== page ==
Second Phase Opens of Landmark Exhibition 'Something Revealed; California Women Artists Emerge, 1860-1960'

  • PASADENA, California
  • /
  • January 29, 2019

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Grace Richardson Clements (1905-1969) Warehouse District (Los Angeles, California), 1931. Oil on canvas.

Hailed as one of “32 Most Inspiring Museum Exhibitions to See Across the U.S.” by artnet® news, Something Revealed; California Women Artists Emerge, 1860-1960 at the Pasadena Museum of History is one of the most celebrated fine art exhibitions in the nation. Now open following a partial re-installation, Phase II of the landmark exhibition curated by Maurine St. Gaudens Studio introduces a number of historically important new works and artists. The exhibit has reopened to the public and will remain on view through March 31st, to coincide with Women’s History Month.

Florence Young (1872-1974) Street Scene, Circa 1932. Oil on Canvas.

“These women were the original feminists,” says Something Revealed curator Maurine St. Gaudens. “They struggled to have their work accepted at a time when art by women was judged less important than the work by their male counterparts.” Something Revealed opened on September 28, 2018 to critical and popular acclaim. It continued to garner attention and accolades throughout its first three months, including features in the Los Angeles Times, American Art Review, Southwest Art, KCET’s Artbound, American Fine Art Magazine, Arroyo Magazine, Pasadena Magazine, and Los Angeles Art News, among many others.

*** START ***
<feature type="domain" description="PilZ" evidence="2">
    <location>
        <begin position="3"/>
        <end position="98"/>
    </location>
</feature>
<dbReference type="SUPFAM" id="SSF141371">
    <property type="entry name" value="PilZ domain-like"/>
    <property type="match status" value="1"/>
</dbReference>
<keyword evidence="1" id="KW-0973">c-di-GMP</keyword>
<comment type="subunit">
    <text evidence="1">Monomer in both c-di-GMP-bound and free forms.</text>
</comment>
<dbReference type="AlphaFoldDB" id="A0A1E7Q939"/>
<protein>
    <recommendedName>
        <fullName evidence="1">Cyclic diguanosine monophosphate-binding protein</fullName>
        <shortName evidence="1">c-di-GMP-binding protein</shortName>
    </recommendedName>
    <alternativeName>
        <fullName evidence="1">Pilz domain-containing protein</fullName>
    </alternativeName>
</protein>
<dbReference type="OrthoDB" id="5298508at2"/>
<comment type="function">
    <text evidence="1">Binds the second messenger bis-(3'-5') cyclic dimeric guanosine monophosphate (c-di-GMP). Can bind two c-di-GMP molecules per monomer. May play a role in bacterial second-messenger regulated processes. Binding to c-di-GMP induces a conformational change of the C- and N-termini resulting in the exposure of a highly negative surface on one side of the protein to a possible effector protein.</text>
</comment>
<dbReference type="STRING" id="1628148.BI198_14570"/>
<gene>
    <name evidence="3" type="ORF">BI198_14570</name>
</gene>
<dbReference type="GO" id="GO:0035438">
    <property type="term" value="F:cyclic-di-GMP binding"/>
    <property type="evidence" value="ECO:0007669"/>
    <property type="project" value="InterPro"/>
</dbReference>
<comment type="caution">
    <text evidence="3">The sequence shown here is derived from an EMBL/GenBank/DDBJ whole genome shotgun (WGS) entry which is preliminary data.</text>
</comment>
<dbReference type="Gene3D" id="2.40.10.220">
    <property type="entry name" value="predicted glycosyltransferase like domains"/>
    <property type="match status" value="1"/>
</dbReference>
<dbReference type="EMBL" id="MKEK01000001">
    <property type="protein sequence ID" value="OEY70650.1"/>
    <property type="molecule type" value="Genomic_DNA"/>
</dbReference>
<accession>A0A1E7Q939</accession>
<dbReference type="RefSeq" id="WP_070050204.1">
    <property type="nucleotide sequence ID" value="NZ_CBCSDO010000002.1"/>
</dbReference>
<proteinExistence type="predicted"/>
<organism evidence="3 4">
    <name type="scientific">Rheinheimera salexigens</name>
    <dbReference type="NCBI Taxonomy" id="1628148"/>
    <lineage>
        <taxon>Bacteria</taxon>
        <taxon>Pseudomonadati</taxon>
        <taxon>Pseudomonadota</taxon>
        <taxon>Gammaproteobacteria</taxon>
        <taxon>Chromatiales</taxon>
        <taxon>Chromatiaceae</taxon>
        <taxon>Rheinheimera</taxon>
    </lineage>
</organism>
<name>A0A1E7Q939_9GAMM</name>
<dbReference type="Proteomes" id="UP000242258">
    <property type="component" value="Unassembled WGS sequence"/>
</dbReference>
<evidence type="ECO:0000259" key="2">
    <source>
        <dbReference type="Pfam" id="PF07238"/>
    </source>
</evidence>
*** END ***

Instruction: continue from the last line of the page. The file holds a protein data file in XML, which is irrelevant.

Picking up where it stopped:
The exhibit’s transformation for Phase II provides new insights into the creative work that was being done here in California – and throughout the country – during the one hundred year period covered. “There were so many artists we wanted to spotlight,” notes St. Gaudens. “We simply could not fit them all into the galleries at one time. In order to bring more of these deserving and powerful women artists to the public, we decided to re-hang portions of the exhibit in January.”

With Phases I and II, Something Revealed will have displayed over 300 works of art by 150 different female artists, offering a new appreciation of these women who defied gender and expectation in an era of inequality. Although only a small percentage of them achieved name recognition during their lifetimes, all of the artists in the exhibition are historically important and played significant roles in shaping the arts and culture of California. The exhibition is an extension of St. Gaudens’ four volume work, Emerging from the Shadows: A Survey of Women Artists Working in California, 1860-1960 (Schiffer Publishing, 2016).

Antonia Melvill (1874-1946) Young Jupiter: Life Over Death, circa 1932. Oil on canvas.

Visit the Museum’s website,

Pasadena Museum of History is located at 470 W. Walnut St., Pasadena, CA 91103. Call 626.577.1660 or visit for further information.

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